Lenzing’s circularity efforts are getting a boost and recently signed the Dutch Denim Deal, a public-private initiative that calls for a new industry standard to use 5 percent post-consumer recycled (PCR) cotton in the production of all denim clothing.
The deal was originally initiated by the House of Denim Foundation in Amsterdam and later supported by the Dutch government. It was signed in October 2020 by the entire denim industry and some municipal stakeholders in the Amsterdam metropolitan area following the EU Green Deal and the Circular Action Plan, and the brand side includes more than 40 signatories such as PVH Europe, Scotch & Soda and Kings of Indigo, as well as Calik Denim, Mud Jeans, Bossa, AGI Denim, Kipas, Ereks and Recover from the supply chain.
The initiative also includes a goal to produce 3 million pairs of jeans by 2023 using 20 percent post-consumer recycled cotton—brand owners and retailers will achieve a minimum of 5% PCR content in their own denim collections by this time, which seems much difficult. Lenzing’s participation will help bring the initiative closer to its goal.
Lenzing is a raw material supplier ready to help other companies reach this goal. In 2017 Lenzing pioneered TENCEL™ lyocell with REFIBRA™ technology, which is now produced with 30% post-industry and post-consumer cotton waste and 70% wood pulp. A Fiber ID has also been added to ensure traceability and transparency.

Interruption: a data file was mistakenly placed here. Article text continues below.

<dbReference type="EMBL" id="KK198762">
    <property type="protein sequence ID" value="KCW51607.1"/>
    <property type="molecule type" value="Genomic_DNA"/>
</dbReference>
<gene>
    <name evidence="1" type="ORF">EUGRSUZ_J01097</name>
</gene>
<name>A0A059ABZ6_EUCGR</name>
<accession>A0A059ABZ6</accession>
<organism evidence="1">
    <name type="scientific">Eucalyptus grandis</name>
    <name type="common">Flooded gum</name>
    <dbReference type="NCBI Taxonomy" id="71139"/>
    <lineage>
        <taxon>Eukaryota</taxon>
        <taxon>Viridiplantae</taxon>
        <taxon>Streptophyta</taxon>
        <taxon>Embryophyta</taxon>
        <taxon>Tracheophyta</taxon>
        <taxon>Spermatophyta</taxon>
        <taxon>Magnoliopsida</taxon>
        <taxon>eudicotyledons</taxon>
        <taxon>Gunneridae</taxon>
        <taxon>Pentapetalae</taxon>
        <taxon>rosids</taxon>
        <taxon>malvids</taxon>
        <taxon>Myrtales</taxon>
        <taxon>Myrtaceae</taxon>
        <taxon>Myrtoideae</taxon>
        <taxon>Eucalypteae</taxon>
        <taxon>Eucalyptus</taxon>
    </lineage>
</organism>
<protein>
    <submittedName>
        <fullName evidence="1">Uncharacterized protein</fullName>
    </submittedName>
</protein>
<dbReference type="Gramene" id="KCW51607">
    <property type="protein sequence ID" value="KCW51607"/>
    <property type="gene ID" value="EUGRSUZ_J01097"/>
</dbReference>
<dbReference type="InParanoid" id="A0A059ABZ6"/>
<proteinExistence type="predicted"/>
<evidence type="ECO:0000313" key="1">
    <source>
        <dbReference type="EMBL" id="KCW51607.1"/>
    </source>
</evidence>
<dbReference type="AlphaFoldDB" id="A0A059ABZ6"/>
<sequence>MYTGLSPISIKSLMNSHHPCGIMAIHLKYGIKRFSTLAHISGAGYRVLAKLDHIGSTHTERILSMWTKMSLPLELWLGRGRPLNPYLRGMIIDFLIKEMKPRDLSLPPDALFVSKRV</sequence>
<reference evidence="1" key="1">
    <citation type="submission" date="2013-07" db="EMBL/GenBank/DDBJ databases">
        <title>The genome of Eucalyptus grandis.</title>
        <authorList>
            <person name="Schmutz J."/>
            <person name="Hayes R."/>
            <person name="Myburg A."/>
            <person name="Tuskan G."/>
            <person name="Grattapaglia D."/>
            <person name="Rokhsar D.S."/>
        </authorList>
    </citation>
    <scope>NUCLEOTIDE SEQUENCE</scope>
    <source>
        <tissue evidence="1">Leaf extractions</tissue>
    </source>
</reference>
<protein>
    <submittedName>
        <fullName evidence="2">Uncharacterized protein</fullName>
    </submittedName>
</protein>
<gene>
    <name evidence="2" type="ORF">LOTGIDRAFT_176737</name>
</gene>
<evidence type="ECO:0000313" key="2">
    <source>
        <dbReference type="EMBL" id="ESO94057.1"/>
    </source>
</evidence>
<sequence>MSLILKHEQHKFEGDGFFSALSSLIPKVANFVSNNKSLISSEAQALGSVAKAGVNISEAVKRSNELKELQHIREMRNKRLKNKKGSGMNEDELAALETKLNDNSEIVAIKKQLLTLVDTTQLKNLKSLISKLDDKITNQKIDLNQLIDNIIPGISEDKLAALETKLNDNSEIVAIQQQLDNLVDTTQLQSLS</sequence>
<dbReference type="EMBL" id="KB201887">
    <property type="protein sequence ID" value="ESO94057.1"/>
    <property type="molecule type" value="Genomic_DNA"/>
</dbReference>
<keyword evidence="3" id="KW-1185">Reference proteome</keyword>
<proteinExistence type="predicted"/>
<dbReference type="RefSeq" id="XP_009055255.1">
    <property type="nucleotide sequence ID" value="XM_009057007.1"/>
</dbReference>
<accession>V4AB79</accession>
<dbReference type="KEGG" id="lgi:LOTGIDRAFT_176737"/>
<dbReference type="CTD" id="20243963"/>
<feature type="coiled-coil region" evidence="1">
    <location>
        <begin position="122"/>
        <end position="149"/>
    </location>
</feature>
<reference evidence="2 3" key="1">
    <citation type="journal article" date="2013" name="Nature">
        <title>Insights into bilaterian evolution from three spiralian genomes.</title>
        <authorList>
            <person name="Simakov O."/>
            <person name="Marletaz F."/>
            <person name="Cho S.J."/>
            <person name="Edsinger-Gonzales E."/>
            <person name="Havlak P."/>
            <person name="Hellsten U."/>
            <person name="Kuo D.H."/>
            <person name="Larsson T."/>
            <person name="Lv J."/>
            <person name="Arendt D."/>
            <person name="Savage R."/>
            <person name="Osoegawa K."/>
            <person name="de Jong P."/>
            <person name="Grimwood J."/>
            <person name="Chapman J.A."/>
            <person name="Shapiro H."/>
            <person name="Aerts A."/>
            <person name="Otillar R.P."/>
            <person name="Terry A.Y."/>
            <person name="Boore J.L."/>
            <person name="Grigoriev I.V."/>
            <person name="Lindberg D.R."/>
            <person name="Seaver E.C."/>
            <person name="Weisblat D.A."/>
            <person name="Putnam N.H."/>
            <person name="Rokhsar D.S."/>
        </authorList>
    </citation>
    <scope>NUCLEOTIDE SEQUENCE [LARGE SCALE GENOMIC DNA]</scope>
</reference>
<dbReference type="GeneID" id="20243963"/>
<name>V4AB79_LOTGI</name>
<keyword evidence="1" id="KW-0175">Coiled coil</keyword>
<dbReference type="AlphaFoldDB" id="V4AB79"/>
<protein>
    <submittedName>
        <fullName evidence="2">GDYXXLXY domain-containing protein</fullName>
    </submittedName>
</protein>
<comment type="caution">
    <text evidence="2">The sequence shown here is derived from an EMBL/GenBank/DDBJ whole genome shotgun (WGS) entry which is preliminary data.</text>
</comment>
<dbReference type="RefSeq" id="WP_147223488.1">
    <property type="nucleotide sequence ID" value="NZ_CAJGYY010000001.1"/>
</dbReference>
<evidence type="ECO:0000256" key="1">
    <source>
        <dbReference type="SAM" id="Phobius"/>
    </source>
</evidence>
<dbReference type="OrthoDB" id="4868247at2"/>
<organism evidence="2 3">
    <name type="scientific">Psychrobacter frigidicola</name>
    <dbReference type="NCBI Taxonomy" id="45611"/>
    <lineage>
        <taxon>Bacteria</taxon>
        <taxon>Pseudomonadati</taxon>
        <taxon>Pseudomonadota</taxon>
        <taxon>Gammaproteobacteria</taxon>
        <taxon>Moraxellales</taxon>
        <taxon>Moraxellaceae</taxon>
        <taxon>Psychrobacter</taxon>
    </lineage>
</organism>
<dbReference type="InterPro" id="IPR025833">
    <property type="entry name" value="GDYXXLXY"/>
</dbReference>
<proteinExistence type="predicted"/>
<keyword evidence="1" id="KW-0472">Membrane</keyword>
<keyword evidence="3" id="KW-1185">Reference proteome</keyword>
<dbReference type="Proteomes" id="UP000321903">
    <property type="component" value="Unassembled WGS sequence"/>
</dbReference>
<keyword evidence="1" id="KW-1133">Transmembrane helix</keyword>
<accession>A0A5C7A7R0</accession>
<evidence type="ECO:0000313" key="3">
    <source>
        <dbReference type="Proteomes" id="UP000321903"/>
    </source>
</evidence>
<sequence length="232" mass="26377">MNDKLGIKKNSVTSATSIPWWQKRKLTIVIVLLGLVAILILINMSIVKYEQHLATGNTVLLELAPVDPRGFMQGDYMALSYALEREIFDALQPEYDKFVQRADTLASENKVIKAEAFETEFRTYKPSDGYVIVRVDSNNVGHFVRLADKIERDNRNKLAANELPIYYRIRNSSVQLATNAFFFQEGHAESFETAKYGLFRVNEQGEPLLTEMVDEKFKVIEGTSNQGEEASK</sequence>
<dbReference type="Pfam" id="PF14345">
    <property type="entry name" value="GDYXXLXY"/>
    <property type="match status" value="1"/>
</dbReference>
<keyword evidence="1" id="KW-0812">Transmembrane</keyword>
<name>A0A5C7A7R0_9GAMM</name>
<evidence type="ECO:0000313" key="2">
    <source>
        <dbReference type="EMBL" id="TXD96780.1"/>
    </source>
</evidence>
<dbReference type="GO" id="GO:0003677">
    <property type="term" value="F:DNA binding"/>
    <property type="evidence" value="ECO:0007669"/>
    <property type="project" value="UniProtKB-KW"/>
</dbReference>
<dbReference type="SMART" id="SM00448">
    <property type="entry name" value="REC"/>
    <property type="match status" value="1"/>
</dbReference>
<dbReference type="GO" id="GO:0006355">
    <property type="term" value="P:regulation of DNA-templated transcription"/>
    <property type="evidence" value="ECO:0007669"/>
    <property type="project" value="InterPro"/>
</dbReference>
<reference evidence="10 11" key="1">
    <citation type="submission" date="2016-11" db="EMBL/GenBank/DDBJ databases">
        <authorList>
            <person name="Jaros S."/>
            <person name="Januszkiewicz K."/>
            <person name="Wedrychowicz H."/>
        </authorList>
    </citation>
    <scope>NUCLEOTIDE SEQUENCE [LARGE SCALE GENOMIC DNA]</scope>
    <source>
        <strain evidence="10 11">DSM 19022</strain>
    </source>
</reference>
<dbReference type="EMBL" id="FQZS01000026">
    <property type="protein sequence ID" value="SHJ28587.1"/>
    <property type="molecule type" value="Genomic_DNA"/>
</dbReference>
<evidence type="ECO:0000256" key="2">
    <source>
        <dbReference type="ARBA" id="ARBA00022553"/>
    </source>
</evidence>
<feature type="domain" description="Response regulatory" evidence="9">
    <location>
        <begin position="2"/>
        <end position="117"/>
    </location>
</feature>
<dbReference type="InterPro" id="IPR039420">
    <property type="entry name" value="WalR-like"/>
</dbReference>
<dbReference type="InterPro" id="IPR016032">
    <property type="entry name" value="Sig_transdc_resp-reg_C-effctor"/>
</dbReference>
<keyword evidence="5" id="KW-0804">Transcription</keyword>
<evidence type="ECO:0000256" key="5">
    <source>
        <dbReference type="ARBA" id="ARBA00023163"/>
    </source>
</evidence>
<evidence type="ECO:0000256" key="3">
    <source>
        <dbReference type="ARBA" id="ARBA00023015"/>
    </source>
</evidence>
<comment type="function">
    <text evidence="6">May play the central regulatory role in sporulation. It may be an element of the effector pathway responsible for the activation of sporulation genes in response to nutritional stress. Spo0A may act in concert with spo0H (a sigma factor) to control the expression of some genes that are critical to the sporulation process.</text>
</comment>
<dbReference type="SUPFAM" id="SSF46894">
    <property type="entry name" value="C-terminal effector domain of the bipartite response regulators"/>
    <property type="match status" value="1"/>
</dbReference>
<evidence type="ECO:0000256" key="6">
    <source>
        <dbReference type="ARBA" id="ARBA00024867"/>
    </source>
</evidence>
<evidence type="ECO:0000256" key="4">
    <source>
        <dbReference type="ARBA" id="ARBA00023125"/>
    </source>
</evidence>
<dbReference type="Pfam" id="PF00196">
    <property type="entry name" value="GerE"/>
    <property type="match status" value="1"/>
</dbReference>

According to former State Secretary Van Veldhoven, the strength of this Denim Deal lies in the fact that all parties involved in the production and processing of denim garments will participate, manufacturing companies, brands and retailers, but also collectors, sorters, cutters and weavers. “We are initiating a change in the entire chain. Once that step has been taken, scaling up will be easier afterwards. That will make this Denim Deal a blueprint for making garments made from other materials more sustainable,” she added.
The Netherlands has become a hot spot for denim, with brands based in the country and a strong customer base. Dutch consumers purchase an average of 1.2 pairs of jeans per year, with 21 million pairs sold nationwide. The Dutch Denim Deal calls for circular solutions to reduce the pressure on natural resources tied to cotton production, setting an example for the rest of the world of what is possible in circularity.